Introduction to Control Structures

Controls structures allow you to change the flow of your program, to execute different parts of your program based on certain criteria and to iterate through code blocks. Control structures fall into two categories; decision-making structures such as the If and Select Case statements, and looping structures such as the For-Next and Do-Loop statements.

The decision-making, or branching structures, allow you define criteria based on data values, and then execute code based on those data values. If a variable is less than 5, you can execute one code block, and if the variable is greater than 5, you can execute a different code block, and if the variable is equal to 5, you can execute yet another code block. Being able to make decisions within your program is crucial for implementing the logic that your program describes.

The looping structures are also necessary elements to any program, since you will often need to process groups of information in a loop, such as reading a disk file or getting input from the user. Data manipulation almost always involves looping, since you will need to iterate through data structures to gather specific information that you will need in your program. FreeBasic has a rich set of both decision-making and looping structures.

A Program is a State Machine

You can think of a program as a state machine, where at any given moment, the program is in a particular state, or condition, which changes over time. This may sound a bit cryptic, so an example may help illustrate what this means.

Suppose it is getting close to evening and you realize that you are getting hungry. Call this the hungry state. Your stomach is empty, and your brain is telling you to get some food. You run down to the local hamburger joint, get a nice juicy double cheeseburger and consume it. You are now full, so call this the satisfied state. This is basically how a state machine operates.

At one moment, your stomach is empty and the state is hungry and at the next moment, your stomach is full and the state is satisfied. You started in one state (hungry), executed a branching action (drove to the burger joint) and ended in another state (satisfied). Programs do much the same thing.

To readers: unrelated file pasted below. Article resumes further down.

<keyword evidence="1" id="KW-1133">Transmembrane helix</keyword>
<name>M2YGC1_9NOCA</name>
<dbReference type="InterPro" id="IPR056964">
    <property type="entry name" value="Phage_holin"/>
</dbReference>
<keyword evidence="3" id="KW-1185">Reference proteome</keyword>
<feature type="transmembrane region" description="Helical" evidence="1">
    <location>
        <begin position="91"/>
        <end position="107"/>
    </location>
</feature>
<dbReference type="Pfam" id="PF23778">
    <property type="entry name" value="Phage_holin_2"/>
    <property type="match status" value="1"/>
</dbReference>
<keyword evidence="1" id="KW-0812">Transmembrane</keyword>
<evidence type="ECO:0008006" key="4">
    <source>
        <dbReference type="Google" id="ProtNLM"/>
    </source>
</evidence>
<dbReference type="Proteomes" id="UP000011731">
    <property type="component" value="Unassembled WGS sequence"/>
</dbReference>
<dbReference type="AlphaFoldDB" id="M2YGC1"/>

A variable is like your stomach. If the variable is empty, the program is in the empty state; that is, there is no meaningful data within the variable, so the program cannot do any meaningful work with that data. Programs are designed to do something, so you need to transition from the empty state to the satisfied state, by executing a branching statement (driving down to the burger joint) in order to initialize the variable with data. Once the variable is initialized (you ate the hamburger) the program changes state and now you can do something meaningful, since you now have meaningful data.

Control structures are the transition mechanisms that enable you to change the state of your program. If you are writing a game, you can use a Do-Loop to wait for user input. Once the user presses a key, you can then use an If or Select Case statement block to act on this key press. The program moves from a waiting state, to an action state, and then back to a waiting state, until another key is pressed or the program terminates. To effectively use control structures within your program, you must keep in mind the various states of your program, both before and after state transitions.